Spain’s Queen Boycotting Elizabeth II Jubilee over Gibraltar Dispute.  At the request of her government, Queen Sofía of Spain has cancelled a trip to London for Queen Elizabeth II’s diamond jubilee over the disputed United Kingdom territory of Gibraltar, according to a Spanish palace spokesman on May 17th.  This follows a milder kerfuffle the week before, when Spain complained of a planned visit to Gibraltar, which is attached to the Spanish mainland, by Prince Edward.  (It was Edward’s nephew the Prince of Wales’s deployment to the Falkland Islands earlier this year which caused a similar, more serious diplomatic crisis, between the U.K. and Argentina.)  Spain also boycotted the 1981 wedding of Prince Charles and Diana over Gibraltar.  Gibraltar was formally ceded from Spain to the U.K. in 1713, and in 2002 Gibraltarians voted 98% against shared Spanish sovereignty over their territory (which London had agreed to, pending a referendum), in favor of the status quo.  The Spanish government, hypocritically, plays the other side in a similar tussle over the African enclaves of Ceuta and Melilla, which it maintains as Spanish territory in defiance of claims by the Kingdom of Morocco.  (See my article discussing the Falklands, Gibraltar, and Ceuta & Melilla in detail.)

The Gibraltar flap could turn out to be Queen Sofía’s biggest diplomatic blunder
since she strangled two pandas to death during a state visit to China.

Russia Warns Kosovo against Training Syrian Rebels.  The government of the Russian Federation on May 14th gave a warning to the Republic of Kosovo—an independent state it does not diplomatically recognize—against offering training on its territory to forces participating in the uprising against the embattled regime in Syria, which is a Russian ally.  Three  delegates from the Syrian opposition arrived in Pristina, Kosovo, last month (as reported in this blog) to consult with Kosovars about overthrowing Bashar al-Assad.  But Kosovo’s foreign minister, Enver Hoxhaj, said this week that although Kosovo is “supporting very much their cause,” the Syrians are not receiving Kosovar training.  (See my blog article on the Kosovo dispute, plus an earlier article on the Syrian civil war.)

Russians Kill 9 Islamists in Dagestan, Including Several Most-Wanteds.  Russian police killed seven Islamist militants on May 11th in the Republic of Dagestan, including a traditional Islamic judge, according to the Russian Federation’s National Anti-Terrorism Committee.  The judge, Magomed Makhmudov, was on a terrorist wanted list and was killed in the firefight with the so-called “Kizlyar gang.”  Three police and four soldiers were injured.  On May 13th, media reported that Russian forces had also killed Sheikh Abdusalam, a native of Turkey and the leader of the “Sergokalinsky gang,” near Kich-Hamr and Utamysh in Dagestan’s Sergokalinsky district.  One special-forces officer was killed in that operation.  Among the militants killed this week was Shamil Gazimigamedov, the organizer of February 2011 terrorist attacks on Russian trains, and on May 15th a wanted terrorist leader and self-proclaimed Emir of Makhachkala, Hussein Mamaev, who uses the nom de guerre Hamza, was killed by Russian forces.  Mamaev was the alleged mastermind of the May 3rd double car-bombing in Makhachkala (reported on in this blog), which killed 13 people.  Islamists in Dagestan are fighting to create an independent Caucasus Emirate encompassing all of the North Caucasus.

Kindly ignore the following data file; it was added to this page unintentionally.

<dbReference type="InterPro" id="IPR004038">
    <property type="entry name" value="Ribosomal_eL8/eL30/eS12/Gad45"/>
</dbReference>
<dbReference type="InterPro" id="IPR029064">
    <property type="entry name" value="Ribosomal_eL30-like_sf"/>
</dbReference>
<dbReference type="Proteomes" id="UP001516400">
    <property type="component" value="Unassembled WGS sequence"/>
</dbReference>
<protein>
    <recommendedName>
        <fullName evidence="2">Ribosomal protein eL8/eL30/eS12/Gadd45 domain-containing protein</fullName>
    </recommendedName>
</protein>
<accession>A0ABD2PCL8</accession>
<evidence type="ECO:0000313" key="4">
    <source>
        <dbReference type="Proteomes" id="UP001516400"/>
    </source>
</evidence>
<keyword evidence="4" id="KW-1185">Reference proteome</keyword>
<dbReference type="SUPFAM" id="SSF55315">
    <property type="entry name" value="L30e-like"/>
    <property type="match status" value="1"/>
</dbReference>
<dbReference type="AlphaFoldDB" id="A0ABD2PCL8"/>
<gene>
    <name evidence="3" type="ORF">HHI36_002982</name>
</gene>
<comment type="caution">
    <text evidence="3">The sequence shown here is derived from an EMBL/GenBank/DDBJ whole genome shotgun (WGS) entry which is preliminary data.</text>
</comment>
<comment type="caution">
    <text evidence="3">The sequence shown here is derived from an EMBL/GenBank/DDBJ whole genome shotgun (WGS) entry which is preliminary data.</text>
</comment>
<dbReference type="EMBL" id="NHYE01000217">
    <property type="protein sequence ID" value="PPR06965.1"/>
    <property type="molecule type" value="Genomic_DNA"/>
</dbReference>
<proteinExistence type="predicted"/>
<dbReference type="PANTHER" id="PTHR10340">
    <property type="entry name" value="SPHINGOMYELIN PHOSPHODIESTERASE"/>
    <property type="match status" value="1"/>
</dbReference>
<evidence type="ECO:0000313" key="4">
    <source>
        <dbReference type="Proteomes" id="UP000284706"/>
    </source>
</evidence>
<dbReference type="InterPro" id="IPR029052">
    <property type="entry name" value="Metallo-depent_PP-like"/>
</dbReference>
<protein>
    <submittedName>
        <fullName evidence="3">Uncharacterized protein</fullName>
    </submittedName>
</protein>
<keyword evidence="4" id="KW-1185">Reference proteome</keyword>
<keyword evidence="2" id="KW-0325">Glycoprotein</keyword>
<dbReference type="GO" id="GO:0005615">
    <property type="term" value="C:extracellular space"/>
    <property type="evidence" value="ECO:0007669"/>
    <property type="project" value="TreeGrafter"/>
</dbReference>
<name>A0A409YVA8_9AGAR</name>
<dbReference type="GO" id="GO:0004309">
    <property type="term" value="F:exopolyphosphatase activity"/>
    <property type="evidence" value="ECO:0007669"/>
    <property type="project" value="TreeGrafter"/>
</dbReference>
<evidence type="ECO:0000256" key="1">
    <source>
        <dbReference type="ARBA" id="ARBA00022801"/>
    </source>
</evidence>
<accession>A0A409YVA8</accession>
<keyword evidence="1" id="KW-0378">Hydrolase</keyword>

One map of the proposed Caucasus Emirate

2 Get Prison for 2010 North Ossetia Suicide Bombing.  Two men accused of involvement in a 2010 suicide bombing of a market in Vladikavkaz, the capital of the Russian Federation’s Republic of North Ossetia–Alania, were found guilty and sentenced to prison terms of 24 and 16 years, it was reported on May 17th.  The bombing killed 19 and injured more than 200.


Russia Reveals Aid for Countries Recognizing South Ossetia.  Those who have long suspected, or known, that the handful of countries that diplomatically recognize the Russian puppet states of Abkhazia and South Ossetia were acting out of economic interest were vindicated on May 16th, when the Russian Federation’s ministry of finance released data showing cash payouts for Nicaragua and Nauru, two of the only six United Nations member-states that recognize the two Caucasus republics.  (The others are Venezuela, Vanuatu, and Tuvalu.)  Specifically, in 2010 Nicaragua, Nauru, and Kyrgyzstan shared a $50-million package of support from Russia for medicine, infrastructure, and education.  A Russian government spokesman denied any connection.  (See my blog article on last year’s disputed South Ossetian election.)